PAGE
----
Acoustically transparent screens are perforated or use woven material so you can place speakers right behind the screen for maximum viewer immersion. They are commonly used in cinema theatres.

Ambient light rejection (ALR) screens are the best choice when a projector is used in a well-lit environment. They are expensive, but in this case, a high price tag is justified.

How to Choose a Projector Screen for Your Business

Now that we learned about the main characteristics of projector screens, let’s discuss each characteristic as it relates to an office application.

Aspect Ratio and Size

As we stated above, unless you are planning to regularly screen movie blockbusters in your meeting room, a 16:9 aspect ratio should be your format of choice.

When considering the screen size, the 4/6/8 rule may come in handy. It says that for analytical viewing (when a viewer must analyze an image with a lot of data or fine detail), the ideal viewing distance should be less than 4 times the height of a screen.

Basic viewing (large text and less detailed content) is effective at a distance of 6 times the height of the screen. Passive viewing, when the audience is not actively involved in analyzing and working with data on the screen, is effective at 8 times the height of the screen.

Projector Brightness and Throw Range

Projector throw ratio is a term that describes how far your projector must be placed from the screen to produce the desired image size. Make sure you have enough space in your room to place your projector at the right distance. Or, if you want to have a bigger screen in a smaller room, consider using an ultra-short throw projector.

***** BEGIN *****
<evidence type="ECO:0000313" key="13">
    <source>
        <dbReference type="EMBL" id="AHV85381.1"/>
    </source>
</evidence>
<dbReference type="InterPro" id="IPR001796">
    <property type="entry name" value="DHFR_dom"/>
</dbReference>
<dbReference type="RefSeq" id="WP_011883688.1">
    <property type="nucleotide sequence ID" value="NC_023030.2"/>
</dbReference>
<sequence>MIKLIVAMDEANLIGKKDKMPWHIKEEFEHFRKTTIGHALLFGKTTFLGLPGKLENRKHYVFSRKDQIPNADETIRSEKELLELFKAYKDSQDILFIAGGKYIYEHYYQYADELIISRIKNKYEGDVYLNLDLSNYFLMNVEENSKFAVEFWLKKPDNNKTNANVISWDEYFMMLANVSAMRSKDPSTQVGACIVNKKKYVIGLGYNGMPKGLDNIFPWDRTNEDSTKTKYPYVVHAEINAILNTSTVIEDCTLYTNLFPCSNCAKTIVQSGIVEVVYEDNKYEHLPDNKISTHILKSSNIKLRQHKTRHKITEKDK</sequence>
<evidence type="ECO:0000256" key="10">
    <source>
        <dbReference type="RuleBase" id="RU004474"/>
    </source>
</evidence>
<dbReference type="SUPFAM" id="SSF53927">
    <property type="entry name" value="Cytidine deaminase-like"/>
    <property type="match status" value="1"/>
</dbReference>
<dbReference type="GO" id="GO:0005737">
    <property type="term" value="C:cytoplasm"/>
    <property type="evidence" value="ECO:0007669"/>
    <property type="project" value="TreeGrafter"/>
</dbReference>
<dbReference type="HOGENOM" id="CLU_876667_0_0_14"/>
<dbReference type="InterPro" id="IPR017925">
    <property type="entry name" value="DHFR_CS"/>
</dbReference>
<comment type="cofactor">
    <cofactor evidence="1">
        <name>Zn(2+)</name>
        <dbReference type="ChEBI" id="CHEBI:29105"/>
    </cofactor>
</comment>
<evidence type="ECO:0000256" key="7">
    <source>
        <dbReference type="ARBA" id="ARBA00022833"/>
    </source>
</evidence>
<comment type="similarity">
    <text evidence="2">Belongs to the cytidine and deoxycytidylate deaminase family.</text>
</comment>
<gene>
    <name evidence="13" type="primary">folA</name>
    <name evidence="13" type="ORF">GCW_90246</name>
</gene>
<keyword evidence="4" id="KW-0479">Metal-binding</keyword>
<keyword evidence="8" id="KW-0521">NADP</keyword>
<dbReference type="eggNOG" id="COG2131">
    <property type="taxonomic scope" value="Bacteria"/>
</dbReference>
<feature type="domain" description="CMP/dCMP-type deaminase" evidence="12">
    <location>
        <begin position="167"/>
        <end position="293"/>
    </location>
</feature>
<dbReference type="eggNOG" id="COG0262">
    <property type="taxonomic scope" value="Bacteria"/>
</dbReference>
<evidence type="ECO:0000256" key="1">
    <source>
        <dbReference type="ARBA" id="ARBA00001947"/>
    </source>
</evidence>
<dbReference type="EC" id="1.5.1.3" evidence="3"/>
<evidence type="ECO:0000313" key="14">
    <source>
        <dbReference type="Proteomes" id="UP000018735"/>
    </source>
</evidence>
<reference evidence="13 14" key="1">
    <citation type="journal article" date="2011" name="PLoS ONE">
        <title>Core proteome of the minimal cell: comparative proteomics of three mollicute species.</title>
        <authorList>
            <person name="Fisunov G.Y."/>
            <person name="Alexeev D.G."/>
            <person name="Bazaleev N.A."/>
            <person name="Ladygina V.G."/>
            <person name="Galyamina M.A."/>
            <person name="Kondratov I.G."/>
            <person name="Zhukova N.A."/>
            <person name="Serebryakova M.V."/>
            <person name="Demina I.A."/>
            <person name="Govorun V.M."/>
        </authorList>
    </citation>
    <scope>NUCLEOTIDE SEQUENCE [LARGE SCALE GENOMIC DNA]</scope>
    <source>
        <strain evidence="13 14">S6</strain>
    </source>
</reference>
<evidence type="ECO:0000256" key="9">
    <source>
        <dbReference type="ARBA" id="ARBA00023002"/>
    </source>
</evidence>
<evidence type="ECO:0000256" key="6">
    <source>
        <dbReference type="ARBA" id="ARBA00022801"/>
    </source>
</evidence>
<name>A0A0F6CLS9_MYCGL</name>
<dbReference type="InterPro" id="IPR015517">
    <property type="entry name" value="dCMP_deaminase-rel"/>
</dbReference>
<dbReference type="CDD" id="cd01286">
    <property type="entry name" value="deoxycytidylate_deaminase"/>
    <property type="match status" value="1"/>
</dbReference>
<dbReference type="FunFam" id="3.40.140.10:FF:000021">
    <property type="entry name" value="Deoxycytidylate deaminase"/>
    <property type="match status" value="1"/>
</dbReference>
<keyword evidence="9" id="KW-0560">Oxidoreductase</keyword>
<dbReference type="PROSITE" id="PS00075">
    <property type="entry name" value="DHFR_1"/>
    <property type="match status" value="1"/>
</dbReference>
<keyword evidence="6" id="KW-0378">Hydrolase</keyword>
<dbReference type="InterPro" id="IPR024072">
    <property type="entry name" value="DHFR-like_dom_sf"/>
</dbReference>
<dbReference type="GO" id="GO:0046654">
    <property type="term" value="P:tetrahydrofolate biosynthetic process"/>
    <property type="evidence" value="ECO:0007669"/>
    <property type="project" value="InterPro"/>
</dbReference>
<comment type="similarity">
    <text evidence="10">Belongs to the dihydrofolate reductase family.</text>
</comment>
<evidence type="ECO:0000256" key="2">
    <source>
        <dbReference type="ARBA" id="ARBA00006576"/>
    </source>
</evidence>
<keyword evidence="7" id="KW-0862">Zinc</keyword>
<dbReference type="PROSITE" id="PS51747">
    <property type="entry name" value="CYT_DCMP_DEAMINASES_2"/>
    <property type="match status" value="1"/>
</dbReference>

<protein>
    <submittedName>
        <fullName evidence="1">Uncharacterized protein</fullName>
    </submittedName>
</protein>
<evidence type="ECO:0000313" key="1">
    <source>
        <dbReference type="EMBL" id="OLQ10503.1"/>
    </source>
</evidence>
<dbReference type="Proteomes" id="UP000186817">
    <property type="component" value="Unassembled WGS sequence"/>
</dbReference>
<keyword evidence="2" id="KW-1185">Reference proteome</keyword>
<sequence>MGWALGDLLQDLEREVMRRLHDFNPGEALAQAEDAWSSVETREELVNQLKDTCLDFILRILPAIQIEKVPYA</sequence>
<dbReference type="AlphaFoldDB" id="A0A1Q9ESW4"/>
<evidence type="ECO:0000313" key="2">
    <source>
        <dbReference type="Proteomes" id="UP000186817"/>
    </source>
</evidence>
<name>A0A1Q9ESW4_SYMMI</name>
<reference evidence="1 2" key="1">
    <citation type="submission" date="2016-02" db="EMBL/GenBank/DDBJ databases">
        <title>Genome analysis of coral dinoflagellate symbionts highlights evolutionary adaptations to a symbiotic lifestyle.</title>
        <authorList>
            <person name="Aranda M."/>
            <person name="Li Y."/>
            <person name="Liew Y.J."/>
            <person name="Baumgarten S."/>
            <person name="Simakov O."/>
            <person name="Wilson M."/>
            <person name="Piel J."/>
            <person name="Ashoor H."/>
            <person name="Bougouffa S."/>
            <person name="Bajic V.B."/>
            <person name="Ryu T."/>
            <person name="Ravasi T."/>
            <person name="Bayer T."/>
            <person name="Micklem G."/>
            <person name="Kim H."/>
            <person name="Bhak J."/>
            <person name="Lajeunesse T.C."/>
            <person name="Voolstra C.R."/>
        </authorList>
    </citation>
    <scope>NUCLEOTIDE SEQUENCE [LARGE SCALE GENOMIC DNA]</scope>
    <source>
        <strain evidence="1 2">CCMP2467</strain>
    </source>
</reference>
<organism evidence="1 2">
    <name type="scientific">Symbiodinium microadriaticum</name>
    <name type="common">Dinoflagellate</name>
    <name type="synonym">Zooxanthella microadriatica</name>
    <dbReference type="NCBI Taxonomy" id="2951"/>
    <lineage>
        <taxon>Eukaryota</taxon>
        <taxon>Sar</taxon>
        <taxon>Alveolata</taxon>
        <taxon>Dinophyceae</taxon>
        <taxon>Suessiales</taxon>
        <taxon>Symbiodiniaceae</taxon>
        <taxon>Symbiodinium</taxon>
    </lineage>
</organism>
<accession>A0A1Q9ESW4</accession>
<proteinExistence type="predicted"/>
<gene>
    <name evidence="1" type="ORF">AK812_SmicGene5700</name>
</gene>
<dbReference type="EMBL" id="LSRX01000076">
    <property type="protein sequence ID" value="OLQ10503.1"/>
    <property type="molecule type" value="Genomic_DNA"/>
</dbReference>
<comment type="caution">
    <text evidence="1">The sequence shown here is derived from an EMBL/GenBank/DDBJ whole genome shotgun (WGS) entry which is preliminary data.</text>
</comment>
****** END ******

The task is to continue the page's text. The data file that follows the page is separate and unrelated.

Image brightness will also be directly affected by the size of the screen. The larger the screen, the dimmer the image. If you want a really big screen, make sure your projector is bright enough to handle it. Here is an online calculator that can help you decide.

Projector Gain for Office Environments

A high-gain screen will probably be the best choice unless your meeting room is pitch black. In an office environment with a lot of ambient lighting, brightness becomes the main issue.

High gain helps to resolve it, but, as we said above, at the cost of overall image quality. So, if your budget allows it, consider buying an ALR screen instead…

Ambient Light Rejection (ALR) Screens

ALR screens are considerably more expensive than regular ones, but if your budget allows it, buying one may be the best option.

They are considerably more expensive but offer excellent brightness and overall image quality. Note that different types of ALR screens should be used depending on your projector’s throw ratio.

Now you know all the basics for choosing the right projector screen for your office. However, each case is unique and may require professional help if you want to get the most out of your projector setup.

Our experts are always ready to help with all your AV needs. Call us now and let’s talk!